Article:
Overview & Description
This test measures the amount of glucose in the blood. It is called fasting because the level is measured at least 8 hours after a person last ate or drank anything.
Who is a candidate for the test?
If a doctor suspects a person may have diabetes or pre-diabetes due to certain symptoms or risk factors, this test may be done.
How is the test performed?
In order to measure the amount of glucose in the blood, a blood sample is taken from a vein on the forearm or hand. First, the skin over the vein is cleaned with an antiseptic. Next, a rubber tube called a tourniquet is tied around the upper arm. This enlarges the veins in the lower arm by restricting blood flow through them. A fine needle is gently inserted into a vein, and the tourniquet is removed. Blood flows from the vein through the needle and is collected in a syringe or vial for testing in the laboratory. After the needle is withdrawn, the puncture site is covered for a short time to prevent bleeding.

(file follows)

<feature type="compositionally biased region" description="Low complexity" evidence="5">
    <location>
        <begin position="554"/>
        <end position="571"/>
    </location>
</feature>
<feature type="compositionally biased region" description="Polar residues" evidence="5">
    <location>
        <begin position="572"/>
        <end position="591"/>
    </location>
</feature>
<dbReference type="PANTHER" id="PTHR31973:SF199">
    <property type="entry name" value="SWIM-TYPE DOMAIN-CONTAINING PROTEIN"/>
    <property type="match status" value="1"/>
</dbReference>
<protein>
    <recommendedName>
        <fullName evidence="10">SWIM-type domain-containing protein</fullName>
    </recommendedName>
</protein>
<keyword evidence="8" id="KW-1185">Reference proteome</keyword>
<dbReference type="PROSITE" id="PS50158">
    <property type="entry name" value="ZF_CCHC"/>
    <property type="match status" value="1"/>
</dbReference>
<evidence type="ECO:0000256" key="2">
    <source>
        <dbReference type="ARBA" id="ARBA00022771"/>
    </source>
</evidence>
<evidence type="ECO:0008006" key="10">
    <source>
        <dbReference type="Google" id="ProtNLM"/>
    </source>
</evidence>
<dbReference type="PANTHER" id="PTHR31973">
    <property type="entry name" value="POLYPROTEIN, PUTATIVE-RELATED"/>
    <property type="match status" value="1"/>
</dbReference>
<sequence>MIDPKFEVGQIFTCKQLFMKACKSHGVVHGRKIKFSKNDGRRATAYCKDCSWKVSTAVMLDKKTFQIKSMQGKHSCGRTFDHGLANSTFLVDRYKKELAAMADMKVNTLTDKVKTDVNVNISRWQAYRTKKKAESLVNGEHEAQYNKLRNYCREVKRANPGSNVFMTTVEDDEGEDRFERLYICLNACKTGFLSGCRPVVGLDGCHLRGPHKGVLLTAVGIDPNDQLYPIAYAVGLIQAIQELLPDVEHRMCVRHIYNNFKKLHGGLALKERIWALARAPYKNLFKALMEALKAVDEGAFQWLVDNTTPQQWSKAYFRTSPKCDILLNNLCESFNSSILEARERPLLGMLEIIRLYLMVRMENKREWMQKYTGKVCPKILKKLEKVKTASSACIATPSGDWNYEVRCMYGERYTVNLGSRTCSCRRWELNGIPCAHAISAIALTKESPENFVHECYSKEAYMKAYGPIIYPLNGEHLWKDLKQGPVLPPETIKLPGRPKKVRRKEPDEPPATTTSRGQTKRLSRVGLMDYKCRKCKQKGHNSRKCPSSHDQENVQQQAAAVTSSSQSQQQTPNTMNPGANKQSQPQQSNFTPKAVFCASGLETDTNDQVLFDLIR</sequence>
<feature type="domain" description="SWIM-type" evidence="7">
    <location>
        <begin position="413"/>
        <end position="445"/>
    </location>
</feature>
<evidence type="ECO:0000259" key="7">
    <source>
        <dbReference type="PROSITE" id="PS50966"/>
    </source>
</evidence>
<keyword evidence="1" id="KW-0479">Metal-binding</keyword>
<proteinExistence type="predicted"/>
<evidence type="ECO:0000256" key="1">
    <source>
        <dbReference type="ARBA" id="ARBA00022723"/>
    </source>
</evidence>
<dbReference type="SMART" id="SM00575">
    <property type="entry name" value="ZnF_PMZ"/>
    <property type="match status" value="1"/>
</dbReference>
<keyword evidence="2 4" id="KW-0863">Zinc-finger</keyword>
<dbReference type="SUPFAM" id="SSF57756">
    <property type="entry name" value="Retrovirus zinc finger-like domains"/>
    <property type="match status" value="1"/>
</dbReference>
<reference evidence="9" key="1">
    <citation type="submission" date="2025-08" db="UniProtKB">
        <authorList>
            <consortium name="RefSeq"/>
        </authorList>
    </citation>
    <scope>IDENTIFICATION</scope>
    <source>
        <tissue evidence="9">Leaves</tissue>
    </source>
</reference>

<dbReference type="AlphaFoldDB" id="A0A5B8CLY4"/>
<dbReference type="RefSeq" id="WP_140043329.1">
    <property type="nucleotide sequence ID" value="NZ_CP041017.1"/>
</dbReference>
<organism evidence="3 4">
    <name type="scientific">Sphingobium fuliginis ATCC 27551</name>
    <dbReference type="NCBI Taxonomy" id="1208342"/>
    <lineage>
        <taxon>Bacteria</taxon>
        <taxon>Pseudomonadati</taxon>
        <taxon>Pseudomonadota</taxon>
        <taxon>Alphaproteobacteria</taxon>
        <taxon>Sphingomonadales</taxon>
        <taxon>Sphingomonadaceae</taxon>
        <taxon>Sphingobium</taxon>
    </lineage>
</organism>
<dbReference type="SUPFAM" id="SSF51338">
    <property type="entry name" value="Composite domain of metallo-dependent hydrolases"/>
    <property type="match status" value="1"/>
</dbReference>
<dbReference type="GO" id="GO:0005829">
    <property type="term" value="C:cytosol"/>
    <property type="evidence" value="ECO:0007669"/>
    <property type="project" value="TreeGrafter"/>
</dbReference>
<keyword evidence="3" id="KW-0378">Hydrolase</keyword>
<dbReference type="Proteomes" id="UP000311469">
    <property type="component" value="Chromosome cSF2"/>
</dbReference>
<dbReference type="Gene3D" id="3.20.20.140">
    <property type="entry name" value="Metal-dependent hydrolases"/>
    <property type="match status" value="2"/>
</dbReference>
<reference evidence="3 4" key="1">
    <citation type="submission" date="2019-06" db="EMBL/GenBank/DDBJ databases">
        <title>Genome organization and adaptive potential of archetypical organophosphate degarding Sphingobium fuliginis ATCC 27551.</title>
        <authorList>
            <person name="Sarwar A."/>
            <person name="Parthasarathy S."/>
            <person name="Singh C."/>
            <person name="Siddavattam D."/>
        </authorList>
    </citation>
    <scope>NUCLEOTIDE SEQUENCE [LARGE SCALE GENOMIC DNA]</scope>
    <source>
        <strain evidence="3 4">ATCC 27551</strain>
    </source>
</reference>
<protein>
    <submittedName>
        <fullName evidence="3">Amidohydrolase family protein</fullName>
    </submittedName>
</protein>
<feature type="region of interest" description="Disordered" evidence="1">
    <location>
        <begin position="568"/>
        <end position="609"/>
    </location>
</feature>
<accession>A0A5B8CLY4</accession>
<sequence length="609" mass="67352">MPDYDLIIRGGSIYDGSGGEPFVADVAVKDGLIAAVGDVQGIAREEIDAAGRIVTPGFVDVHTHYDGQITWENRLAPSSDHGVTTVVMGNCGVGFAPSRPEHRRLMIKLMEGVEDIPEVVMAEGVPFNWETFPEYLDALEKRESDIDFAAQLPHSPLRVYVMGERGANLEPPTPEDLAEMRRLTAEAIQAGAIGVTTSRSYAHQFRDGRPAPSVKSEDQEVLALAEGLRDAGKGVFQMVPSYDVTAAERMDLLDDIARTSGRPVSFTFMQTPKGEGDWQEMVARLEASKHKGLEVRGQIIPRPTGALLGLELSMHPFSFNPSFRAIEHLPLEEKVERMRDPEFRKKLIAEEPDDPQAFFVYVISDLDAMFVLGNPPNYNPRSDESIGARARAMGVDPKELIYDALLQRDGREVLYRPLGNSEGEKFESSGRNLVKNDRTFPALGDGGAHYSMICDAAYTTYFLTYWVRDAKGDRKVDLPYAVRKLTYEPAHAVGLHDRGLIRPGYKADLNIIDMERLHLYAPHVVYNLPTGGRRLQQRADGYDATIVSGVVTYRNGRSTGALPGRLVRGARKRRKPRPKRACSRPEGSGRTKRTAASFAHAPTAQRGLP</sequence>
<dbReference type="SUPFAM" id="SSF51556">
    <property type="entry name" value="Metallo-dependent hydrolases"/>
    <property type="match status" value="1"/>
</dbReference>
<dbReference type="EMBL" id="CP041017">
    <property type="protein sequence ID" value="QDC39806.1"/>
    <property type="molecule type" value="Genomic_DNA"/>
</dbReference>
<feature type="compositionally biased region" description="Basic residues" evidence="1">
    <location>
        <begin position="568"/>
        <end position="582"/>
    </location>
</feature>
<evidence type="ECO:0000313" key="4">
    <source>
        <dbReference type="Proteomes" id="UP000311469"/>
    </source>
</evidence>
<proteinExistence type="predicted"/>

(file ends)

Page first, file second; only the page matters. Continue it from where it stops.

Preparation & Expectations
A person should have nothing to eat or drink other than water for at least 8 hours before this test.
Results and Values
The fasting blood glucose in a person without diabetes should be 110 mg/dL or less.
- If the result is higher than 110 mg/dL but less than 126 mg/dl, the diagnosis of impaired fasting glucose or pre-diabetes can be made.
- If the result is 126 mg/dL or higher, then another test should be done to confirm a diagnosis of diabetes.
Revision date: July 4, 2011
Last revised: by David A. Scott, M.D.